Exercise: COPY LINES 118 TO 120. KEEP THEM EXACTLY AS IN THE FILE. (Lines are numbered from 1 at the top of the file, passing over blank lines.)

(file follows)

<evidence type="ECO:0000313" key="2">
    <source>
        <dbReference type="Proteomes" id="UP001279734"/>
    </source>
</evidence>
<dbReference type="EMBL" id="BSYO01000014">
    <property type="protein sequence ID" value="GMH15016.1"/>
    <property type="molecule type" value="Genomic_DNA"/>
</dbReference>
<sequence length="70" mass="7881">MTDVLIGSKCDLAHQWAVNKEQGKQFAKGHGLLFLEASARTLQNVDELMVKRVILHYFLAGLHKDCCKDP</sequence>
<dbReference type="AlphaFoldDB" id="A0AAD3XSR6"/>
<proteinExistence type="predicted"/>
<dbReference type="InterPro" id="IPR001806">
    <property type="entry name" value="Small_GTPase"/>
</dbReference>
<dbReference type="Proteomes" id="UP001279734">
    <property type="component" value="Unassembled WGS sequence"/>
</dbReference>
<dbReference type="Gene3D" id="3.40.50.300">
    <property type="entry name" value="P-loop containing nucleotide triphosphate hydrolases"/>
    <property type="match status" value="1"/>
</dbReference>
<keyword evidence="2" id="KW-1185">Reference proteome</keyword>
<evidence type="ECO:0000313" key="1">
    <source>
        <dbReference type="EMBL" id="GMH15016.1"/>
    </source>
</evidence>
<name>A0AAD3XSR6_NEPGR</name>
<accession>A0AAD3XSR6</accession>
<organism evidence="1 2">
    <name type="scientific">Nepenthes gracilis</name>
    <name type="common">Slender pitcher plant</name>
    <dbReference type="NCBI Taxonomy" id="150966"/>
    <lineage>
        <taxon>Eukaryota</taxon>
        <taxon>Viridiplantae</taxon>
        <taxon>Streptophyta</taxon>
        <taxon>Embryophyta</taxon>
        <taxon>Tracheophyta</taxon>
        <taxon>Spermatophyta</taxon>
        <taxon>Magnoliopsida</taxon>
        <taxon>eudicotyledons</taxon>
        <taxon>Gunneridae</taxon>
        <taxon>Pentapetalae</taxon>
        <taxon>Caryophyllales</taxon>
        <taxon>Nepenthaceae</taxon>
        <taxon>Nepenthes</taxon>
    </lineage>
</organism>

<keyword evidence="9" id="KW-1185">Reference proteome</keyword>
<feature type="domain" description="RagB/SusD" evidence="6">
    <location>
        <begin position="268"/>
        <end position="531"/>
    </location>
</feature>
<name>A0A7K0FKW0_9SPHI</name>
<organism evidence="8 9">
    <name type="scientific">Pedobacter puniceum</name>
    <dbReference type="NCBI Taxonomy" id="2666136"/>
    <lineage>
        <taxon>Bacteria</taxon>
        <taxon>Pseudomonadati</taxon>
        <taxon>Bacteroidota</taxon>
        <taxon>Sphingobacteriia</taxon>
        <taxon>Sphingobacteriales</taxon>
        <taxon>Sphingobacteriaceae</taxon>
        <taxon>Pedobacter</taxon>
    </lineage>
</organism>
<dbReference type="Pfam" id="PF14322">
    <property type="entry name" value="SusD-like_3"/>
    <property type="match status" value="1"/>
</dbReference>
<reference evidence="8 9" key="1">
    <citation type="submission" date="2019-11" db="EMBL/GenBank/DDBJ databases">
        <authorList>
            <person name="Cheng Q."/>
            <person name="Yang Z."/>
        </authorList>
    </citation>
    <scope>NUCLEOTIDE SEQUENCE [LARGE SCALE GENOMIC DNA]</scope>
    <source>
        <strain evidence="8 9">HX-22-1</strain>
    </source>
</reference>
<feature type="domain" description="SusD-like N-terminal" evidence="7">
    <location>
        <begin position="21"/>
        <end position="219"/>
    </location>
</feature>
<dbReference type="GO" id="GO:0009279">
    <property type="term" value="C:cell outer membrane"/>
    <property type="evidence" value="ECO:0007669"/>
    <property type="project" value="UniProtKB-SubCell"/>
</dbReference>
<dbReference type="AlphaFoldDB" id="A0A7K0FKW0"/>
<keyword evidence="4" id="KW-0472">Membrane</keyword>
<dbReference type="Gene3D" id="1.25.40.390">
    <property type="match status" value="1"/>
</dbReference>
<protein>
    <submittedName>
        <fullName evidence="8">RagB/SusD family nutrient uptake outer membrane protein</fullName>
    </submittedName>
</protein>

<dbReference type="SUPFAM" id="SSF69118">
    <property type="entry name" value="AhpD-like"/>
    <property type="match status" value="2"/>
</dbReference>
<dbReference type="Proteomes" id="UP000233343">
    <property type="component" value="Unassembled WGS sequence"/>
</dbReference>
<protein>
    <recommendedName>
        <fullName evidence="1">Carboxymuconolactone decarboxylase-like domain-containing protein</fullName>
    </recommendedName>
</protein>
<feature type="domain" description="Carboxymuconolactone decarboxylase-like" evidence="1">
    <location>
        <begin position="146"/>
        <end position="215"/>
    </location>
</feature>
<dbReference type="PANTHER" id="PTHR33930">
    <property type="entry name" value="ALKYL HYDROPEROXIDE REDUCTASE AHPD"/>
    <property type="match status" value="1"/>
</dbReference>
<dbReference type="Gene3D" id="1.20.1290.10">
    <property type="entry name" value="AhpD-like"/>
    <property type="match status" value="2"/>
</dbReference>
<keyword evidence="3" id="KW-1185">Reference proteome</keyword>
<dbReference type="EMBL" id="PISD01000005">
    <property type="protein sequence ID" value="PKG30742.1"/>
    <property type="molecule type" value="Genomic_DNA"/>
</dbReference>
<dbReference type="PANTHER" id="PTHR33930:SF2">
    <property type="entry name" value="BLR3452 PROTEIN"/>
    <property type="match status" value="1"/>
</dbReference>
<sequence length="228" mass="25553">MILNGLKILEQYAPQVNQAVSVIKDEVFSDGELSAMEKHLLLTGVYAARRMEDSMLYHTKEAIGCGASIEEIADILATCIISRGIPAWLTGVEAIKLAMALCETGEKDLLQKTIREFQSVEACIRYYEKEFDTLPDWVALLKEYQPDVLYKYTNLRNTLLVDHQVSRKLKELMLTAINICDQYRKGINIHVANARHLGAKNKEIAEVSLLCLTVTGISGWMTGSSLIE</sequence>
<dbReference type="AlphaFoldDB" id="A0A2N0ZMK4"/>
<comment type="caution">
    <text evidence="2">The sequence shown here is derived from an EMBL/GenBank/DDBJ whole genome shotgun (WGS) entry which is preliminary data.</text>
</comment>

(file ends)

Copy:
        <fullName evidence="1">Carboxymuconolactone decarboxylase-like domain-containing protein</fullName>
    </recommendedName>
</protein>